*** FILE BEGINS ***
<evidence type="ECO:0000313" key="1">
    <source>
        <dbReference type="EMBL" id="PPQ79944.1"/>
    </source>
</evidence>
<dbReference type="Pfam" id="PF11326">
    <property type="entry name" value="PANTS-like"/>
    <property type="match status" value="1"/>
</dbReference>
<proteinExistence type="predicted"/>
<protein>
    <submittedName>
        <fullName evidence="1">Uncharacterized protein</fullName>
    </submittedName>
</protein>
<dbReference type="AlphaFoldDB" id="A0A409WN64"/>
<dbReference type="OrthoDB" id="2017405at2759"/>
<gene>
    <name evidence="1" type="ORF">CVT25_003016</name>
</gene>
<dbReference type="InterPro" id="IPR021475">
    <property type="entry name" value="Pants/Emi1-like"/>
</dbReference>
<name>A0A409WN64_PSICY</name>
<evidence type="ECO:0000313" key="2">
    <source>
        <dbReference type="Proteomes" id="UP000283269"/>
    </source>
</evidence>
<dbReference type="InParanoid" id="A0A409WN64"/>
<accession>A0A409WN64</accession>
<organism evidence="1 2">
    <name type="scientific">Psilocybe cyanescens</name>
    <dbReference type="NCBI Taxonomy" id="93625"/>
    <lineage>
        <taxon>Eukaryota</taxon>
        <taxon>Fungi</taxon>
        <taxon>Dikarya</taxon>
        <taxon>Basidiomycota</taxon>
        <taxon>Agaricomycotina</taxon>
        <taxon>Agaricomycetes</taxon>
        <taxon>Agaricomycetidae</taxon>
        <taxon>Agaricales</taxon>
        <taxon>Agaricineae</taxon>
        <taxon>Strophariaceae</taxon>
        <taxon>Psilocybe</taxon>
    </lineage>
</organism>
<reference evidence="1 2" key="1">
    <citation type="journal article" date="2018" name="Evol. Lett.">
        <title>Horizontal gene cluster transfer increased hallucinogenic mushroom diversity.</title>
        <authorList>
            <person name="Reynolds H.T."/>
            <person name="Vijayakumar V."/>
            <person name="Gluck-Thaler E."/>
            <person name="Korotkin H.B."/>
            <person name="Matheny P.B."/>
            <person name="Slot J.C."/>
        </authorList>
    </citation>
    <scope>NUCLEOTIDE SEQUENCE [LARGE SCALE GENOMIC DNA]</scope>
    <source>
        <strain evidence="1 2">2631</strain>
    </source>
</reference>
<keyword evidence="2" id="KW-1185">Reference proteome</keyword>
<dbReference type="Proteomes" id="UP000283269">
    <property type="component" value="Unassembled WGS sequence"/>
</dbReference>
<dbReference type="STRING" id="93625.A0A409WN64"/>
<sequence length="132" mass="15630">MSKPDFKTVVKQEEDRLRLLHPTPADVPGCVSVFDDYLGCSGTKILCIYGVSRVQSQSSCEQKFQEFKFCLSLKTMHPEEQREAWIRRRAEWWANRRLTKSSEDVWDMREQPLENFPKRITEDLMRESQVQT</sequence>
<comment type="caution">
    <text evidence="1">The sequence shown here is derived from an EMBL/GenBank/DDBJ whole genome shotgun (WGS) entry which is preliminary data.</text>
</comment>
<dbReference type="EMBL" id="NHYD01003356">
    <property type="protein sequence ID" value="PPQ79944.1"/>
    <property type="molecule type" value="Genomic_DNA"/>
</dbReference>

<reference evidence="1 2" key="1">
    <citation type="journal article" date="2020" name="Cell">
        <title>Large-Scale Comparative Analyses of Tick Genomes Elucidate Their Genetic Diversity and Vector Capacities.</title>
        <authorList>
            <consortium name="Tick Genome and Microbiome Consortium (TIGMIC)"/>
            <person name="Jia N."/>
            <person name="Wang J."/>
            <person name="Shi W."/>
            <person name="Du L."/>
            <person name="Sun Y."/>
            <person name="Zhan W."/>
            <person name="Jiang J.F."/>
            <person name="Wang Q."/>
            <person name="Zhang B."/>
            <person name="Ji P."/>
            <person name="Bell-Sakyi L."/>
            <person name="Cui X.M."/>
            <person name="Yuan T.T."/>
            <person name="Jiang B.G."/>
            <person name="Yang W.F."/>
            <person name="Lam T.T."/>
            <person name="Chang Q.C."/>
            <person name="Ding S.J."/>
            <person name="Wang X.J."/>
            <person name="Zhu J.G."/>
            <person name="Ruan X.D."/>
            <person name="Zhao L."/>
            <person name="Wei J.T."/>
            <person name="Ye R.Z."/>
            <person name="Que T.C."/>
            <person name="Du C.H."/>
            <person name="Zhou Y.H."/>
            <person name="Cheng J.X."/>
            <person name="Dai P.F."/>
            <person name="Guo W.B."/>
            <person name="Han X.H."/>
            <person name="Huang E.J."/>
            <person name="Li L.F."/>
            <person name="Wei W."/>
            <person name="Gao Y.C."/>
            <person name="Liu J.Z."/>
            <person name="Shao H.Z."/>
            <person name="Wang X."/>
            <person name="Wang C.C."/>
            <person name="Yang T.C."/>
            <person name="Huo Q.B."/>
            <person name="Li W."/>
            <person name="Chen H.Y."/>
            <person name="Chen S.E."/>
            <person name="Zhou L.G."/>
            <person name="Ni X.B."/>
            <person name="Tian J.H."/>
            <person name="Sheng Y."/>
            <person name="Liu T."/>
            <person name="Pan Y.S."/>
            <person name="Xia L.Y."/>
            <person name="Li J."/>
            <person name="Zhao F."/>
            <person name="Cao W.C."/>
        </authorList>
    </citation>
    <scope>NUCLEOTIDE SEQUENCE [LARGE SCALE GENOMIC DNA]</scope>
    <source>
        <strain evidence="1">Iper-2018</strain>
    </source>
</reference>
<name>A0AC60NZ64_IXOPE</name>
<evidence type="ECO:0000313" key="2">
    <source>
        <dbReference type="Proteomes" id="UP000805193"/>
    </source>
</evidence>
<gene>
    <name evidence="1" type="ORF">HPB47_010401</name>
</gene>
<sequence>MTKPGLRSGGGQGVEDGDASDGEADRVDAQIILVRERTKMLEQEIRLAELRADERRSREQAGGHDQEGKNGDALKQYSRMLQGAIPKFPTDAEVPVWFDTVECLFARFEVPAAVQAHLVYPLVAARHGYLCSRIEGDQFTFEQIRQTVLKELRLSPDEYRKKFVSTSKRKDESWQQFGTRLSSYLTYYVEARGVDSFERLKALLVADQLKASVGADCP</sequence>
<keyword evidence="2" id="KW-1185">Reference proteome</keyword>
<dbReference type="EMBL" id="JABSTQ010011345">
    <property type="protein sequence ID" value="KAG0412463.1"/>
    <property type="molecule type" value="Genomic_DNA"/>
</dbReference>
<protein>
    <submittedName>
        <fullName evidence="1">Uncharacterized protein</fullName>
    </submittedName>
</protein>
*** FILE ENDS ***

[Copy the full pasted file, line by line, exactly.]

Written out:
<evidence type="ECO:0000313" key="1">
    <source>
        <dbReference type="EMBL" id="PPQ79944.1"/>
    </source>
</evidence>
<dbReference type="Pfam" id="PF11326">
    <property type="entry name" value="PANTS-like"/>
    <property type="match status" value="1"/>
</dbReference>
<proteinExistence type="predicted"/>
<protein>
    <submittedName>
        <fullName evidence="1">Uncharacterized protein</fullName>
    </submittedName>
</protein>
<dbReference type="AlphaFoldDB" id="A0A409WN64"/>
<dbReference type="OrthoDB" id="2017405at2759"/>
<gene>
    <name evidence="1" type="ORF">CVT25_003016</name>
</gene>
<dbReference type="InterPro" id="IPR021475">
    <property type="entry name" value="Pants/Emi1-like"/>
</dbReference>
<name>A0A409WN64_PSICY</name>
<evidence type="ECO:0000313" key="2">
    <source>
        <dbReference type="Proteomes" id="UP000283269"/>
    </source>
</evidence>
<dbReference type="InParanoid" id="A0A409WN64"/>
<accession>A0A409WN64</accession>
<organism evidence="1 2">
    <name type="scientific">Psilocybe cyanescens</name>
    <dbReference type="NCBI Taxonomy" id="93625"/>
    <lineage>
        <taxon>Eukaryota</taxon>
        <taxon>Fungi</taxon>
        <taxon>Dikarya</taxon>
        <taxon>Basidiomycota</taxon>
        <taxon>Agaricomycotina</taxon>
        <taxon>Agaricomycetes</taxon>
        <taxon>Agaricomycetidae</taxon>
        <taxon>Agaricales</taxon>
        <taxon>Agaricineae</taxon>
        <taxon>Strophariaceae</taxon>
        <taxon>Psilocybe</taxon>
    </lineage>
</organism>
<reference evidence="1 2" key="1">
    <citation type="journal article" date="2018" name="Evol. Lett.">
        <title>Horizontal gene cluster transfer increased hallucinogenic mushroom diversity.</title>
        <authorList>
            <person name="Reynolds H.T."/>
            <person name="Vijayakumar V."/>
            <person name="Gluck-Thaler E."/>
            <person name="Korotkin H.B."/>
            <person name="Matheny P.B."/>
            <person name="Slot J.C."/>
        </authorList>
    </citation>
    <scope>NUCLEOTIDE SEQUENCE [LARGE SCALE GENOMIC DNA]</scope>
    <source>
        <strain evidence="1 2">2631</strain>
    </source>
</reference>
<keyword evidence="2" id="KW-1185">Reference proteome</keyword>
<dbReference type="Proteomes" id="UP000283269">
    <property type="component" value="Unassembled WGS sequence"/>
</dbReference>
<dbReference type="STRING" id="93625.A0A409WN64"/>
<sequence length="132" mass="15630">MSKPDFKTVVKQEEDRLRLLHPTPADVPGCVSVFDDYLGCSGTKILCIYGVSRVQSQSSCEQKFQEFKFCLSLKTMHPEEQREAWIRRRAEWWANRRLTKSSEDVWDMREQPLENFPKRITEDLMRESQVQT</sequence>
<comment type="caution">
    <text evidence="1">The sequence shown here is derived from an EMBL/GenBank/DDBJ whole genome shotgun (WGS) entry which is preliminary data.</text>
</comment>
<dbReference type="EMBL" id="NHYD01003356">
    <property type="protein sequence ID" value="PPQ79944.1"/>
    <property type="molecule type" value="Genomic_DNA"/>
</dbReference>

<reference evidence="1 2" key="1">
    <citation type="journal article" date="2020" name="Cell">
        <title>Large-Scale Comparative Analyses of Tick Genomes Elucidate Their Genetic Diversity and Vector Capacities.</title>
        <authorList>
            <consortium name="Tick Genome and Microbiome Consortium (TIGMIC)"/>
            <person name="Jia N."/>
            <person name="Wang J."/>
            <person name="Shi W."/>
            <person name="Du L."/>
            <person name="Sun Y."/>
            <person name="Zhan W."/>
            <person name="Jiang J.F."/>
            <person name="Wang Q."/>
            <person name="Zhang B."/>
            <person name="Ji P."/>
            <person name="Bell-Sakyi L."/>
            <person name="Cui X.M."/>
            <person name="Yuan T.T."/>
            <person name="Jiang B.G."/>
            <person name="Yang W.F."/>
            <person name="Lam T.T."/>
            <person name="Chang Q.C."/>
            <person name="Ding S.J."/>
            <person name="Wang X.J."/>
            <person name="Zhu J.G."/>
            <person name="Ruan X.D."/>
            <person name="Zhao L."/>
            <person name="Wei J.T."/>
            <person name="Ye R.Z."/>
            <person name="Que T.C."/>
            <person name="Du C.H."/>
            <person name="Zhou Y.H."/>
            <person name="Cheng J.X."/>
            <person name="Dai P.F."/>
            <person name="Guo W.B."/>
            <person name="Han X.H."/>
            <person name="Huang E.J."/>
            <person name="Li L.F."/>
            <person name="Wei W."/>
            <person name="Gao Y.C."/>
            <person name="Liu J.Z."/>
            <person name="Shao H.Z."/>
            <person name="Wang X."/>
            <person name="Wang C.C."/>
            <person name="Yang T.C."/>
            <person name="Huo Q.B."/>
            <person name="Li W."/>
            <person name="Chen H.Y."/>
            <person name="Chen S.E."/>
            <person name="Zhou L.G."/>
            <person name="Ni X.B."/>
            <person name="Tian J.H."/>
            <person name="Sheng Y."/>
            <person name="Liu T."/>
            <person name="Pan Y.S."/>
            <person name="Xia L.Y."/>
            <person name="Li J."/>
            <person name="Zhao F."/>
            <person name="Cao W.C."/>
        </authorList>
    </citation>
    <scope>NUCLEOTIDE SEQUENCE [LARGE SCALE GENOMIC DNA]</scope>
    <source>
        <strain evidence="1">Iper-2018</strain>
    </source>
</reference>
<name>A0AC60NZ64_IXOPE</name>
<evidence type="ECO:0000313" key="2">
    <source>
        <dbReference type="Proteomes" id="UP000805193"/>
    </source>
</evidence>
<gene>
    <name evidence="1" type="ORF">HPB47_010401</name>
</gene>
<sequence>MTKPGLRSGGGQGVEDGDASDGEADRVDAQIILVRERTKMLEQEIRLAELRADERRSREQAGGHDQEGKNGDALKQYSRMLQGAIPKFPTDAEVPVWFDTVECLFARFEVPAAVQAHLVYPLVAARHGYLCSRIEGDQFTFEQIRQTVLKELRLSPDEYRKKFVSTSKRKDESWQQFGTRLSSYLTYYVEARGVDSFERLKALLVADQLKASVGADCP</sequence>
<keyword evidence="2" id="KW-1185">Reference proteome</keyword>
<dbReference type="EMBL" id="JABSTQ010011345">
    <property type="protein sequence ID" value="KAG0412463.1"/>
    <property type="molecule type" value="Genomic_DNA"/>
</dbReference>
<protein>
    <submittedName>
        <fullName evidence="1">Uncharacterized protein</fullName>
    </submittedName>
</protein>